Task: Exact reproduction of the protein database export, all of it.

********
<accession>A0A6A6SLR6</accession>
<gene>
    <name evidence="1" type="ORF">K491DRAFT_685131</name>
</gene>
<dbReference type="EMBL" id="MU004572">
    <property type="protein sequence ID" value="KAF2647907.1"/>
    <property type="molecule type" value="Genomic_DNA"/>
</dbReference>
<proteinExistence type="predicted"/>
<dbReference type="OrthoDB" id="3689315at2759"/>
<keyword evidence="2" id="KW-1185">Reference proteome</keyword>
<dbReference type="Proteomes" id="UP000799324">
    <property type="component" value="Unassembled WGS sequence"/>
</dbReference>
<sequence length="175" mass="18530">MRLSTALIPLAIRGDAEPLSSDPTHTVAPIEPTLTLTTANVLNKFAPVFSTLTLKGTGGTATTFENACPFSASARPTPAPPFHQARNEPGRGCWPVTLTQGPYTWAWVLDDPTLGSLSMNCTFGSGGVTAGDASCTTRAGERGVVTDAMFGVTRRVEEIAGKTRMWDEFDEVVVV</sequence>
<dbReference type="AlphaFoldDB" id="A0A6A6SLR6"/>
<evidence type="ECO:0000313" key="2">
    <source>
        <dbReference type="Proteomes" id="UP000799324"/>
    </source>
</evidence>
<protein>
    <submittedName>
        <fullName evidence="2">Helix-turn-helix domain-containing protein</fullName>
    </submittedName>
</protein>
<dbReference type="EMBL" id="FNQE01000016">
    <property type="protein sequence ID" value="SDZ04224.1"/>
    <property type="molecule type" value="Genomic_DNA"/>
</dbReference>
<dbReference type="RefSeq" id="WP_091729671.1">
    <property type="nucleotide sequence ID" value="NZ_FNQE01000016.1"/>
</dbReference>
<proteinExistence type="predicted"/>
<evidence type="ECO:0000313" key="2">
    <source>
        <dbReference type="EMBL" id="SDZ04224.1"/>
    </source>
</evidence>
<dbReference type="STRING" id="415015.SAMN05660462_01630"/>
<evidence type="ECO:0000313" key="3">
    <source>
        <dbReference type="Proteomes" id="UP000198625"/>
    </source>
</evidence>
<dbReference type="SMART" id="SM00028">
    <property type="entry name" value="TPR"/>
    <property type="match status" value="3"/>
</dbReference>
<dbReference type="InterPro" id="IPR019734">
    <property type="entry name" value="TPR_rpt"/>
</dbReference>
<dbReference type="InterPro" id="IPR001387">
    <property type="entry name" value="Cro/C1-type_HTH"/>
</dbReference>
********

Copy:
<accession>A0A6A6SLR6</accession>
<gene>
    <name evidence="1" type="ORF">K491DRAFT_685131</name>
</gene>
<dbReference type="EMBL" id="MU004572">
    <property type="protein sequence ID" value="KAF2647907.1"/>
    <property type="molecule type" value="Genomic_DNA"/>
</dbReference>
<proteinExistence type="predicted"/>
<dbReference type="OrthoDB" id="3689315at2759"/>
<keyword evidence="2" id="KW-1185">Reference proteome</keyword>
<dbReference type="Proteomes" id="UP000799324">
    <property type="component" value="Unassembled WGS sequence"/>
</dbReference>
<sequence length="175" mass="18530">MRLSTALIPLAIRGDAEPLSSDPTHTVAPIEPTLTLTTANVLNKFAPVFSTLTLKGTGGTATTFENACPFSASARPTPAPPFHQARNEPGRGCWPVTLTQGPYTWAWVLDDPTLGSLSMNCTFGSGGVTAGDASCTTRAGERGVVTDAMFGVTRRVEEIAGKTRMWDEFDEVVVV</sequence>
<dbReference type="AlphaFoldDB" id="A0A6A6SLR6"/>
<evidence type="ECO:0000313" key="2">
    <source>
        <dbReference type="Proteomes" id="UP000799324"/>
    </source>
</evidence>
<protein>
    <submittedName>
        <fullName evidence="2">Helix-turn-helix domain-containing protein</fullName>
    </submittedName>
</protein>
<dbReference type="EMBL" id="FNQE01000016">
    <property type="protein sequence ID" value="SDZ04224.1"/>
    <property type="molecule type" value="Genomic_DNA"/>
</dbReference>
<dbReference type="RefSeq" id="WP_091729671.1">
    <property type="nucleotide sequence ID" value="NZ_FNQE01000016.1"/>
</dbReference>
<proteinExistence type="predicted"/>
<evidence type="ECO:0000313" key="2">
    <source>
        <dbReference type="EMBL" id="SDZ04224.1"/>
    </source>
</evidence>
<dbReference type="STRING" id="415015.SAMN05660462_01630"/>
<evidence type="ECO:0000313" key="3">
    <source>
        <dbReference type="Proteomes" id="UP000198625"/>
    </source>
</evidence>
<dbReference type="SMART" id="SM00028">
    <property type="entry name" value="TPR"/>
    <property type="match status" value="3"/>
</dbReference>
<dbReference type="InterPro" id="IPR019734">
    <property type="entry name" value="TPR_rpt"/>
</dbReference>
<dbReference type="InterPro" id="IPR001387">
    <property type="entry name" value="Cro/C1-type_HTH"/>
</dbReference>